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Geology : Paleontology


Three concepts are important in the study and use of fossils: (1) Fossils represent the remains of once-living organisms. (2) Most fossils are the remains of extinct organisms; that is, they belong to species that are no longer living anywhere on Earth. (3) The kinds of fossils found in rocks of different ages differ because life on Earth has changed through time.
Fossils, Rocks, and Time
By Lucy E. Edwards and John Pojeta, Jr.

Contents & Introduction
Putting Events in Order
The Relative Time Scale
Rocks and Layers
Fossils and Rocks
Fossil Succession
The Numeric Time Scale
Further Reading

Diagram showing stratigraphic ranges 
and origins of some major animal and plant groups
Stratigraphic ranges and origins of some major groups of animals and plants.

If we begin at the present and examine older and older layers of rock, we will come to a level where no fossils of humans are present. If we continue backwards in time, we will successively come to levels where no fossils of flowering plants are present, no birds, no mammals, no reptiles, no four-footed vertebrates, no land plants, no fishes, no shells, and no animals. The three concepts are summarized in the general principle called the Law of Fossil Succession: The kinds of animals and plants found as fossils change through time. When we find the same kinds of fossils in rocks from different places, we know that the rocks are the same age.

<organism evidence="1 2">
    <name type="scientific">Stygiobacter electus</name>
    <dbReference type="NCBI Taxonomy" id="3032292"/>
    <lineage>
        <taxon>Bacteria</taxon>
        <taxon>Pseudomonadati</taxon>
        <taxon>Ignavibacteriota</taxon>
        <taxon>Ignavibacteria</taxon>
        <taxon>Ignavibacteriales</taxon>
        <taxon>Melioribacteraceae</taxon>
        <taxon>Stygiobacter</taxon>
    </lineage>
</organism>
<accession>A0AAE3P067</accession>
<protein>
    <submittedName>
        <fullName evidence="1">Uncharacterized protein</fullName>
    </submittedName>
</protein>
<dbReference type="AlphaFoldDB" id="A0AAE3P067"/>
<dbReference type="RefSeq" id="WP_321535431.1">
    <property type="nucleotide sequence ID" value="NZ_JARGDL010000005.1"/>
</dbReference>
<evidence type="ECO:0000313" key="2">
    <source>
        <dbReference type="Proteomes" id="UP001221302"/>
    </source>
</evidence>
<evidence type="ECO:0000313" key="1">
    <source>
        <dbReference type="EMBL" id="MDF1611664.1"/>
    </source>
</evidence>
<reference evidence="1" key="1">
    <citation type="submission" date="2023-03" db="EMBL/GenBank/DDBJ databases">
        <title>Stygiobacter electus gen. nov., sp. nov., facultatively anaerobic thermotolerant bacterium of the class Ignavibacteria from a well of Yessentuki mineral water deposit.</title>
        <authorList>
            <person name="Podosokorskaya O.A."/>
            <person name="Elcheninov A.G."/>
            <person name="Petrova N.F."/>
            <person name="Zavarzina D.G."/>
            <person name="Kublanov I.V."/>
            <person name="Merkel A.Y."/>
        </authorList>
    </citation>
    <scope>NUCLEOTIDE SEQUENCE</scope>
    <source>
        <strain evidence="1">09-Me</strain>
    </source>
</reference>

Photograph of fossil 
Archaeopteryx lithographica Scientists look for ancestors and descendants through geologic time. The fossil Archaeopteryx lithographica was a Jurassic animal with the skeleton of a reptile, including fingers with claws on the wings (solid arrows), backbone extending into the tail (open arrow), and teeth, but it was covered with feathers. We can see fossils of many other reptiles in rock of the same age and even older, but Archaeopteryx lithographica is the oldest known fossil to have feathers. We conclude that this animal is a link between reptiles and birds and that birds are descended from reptiles. The specimen is about 45 centimeters long. Photograph courtesy of the National Museum of Natural History, Smithsonian Institution.

How do scientists explain the changes in life forms, which are obvious in the record of fossils in rocks? Early explanations were built around the idea of successive natural disasters or catastrophes that periodically destroyed life. After each catastrophe, life began anew. In the mid-nineteenth century, both Charles Darwin and Alfred Wallace proposed that older species of life give rise to younger ones. According to Darwin, this change or evolution is caused by four processes: variation, over-reproduction, competition, and survival of those best adapted to the environment in which they live. Darwin's theory accounts for all of the diversity of life, both living and fossil. His explanation gave scientific meaning to the observed succession of once-living species seen as fossils in the record of Earth's history preserved in the rocks.

Scientific theories are continually being corrected and improved, because theory must always account for known facts and observations. Therefore, as new knowledge is gained, a theory may change. Application of theory allows us to develop new plants that resist disease, to transplant kidneys, to find oil, and to establish the age of our Earth. Darwin's theory of evolution has been refined and modified continuously as new information has accumulated. All of the new information has supported Darwin's basic concept--that living beings have changed through time and older species are ancestors of younger ones.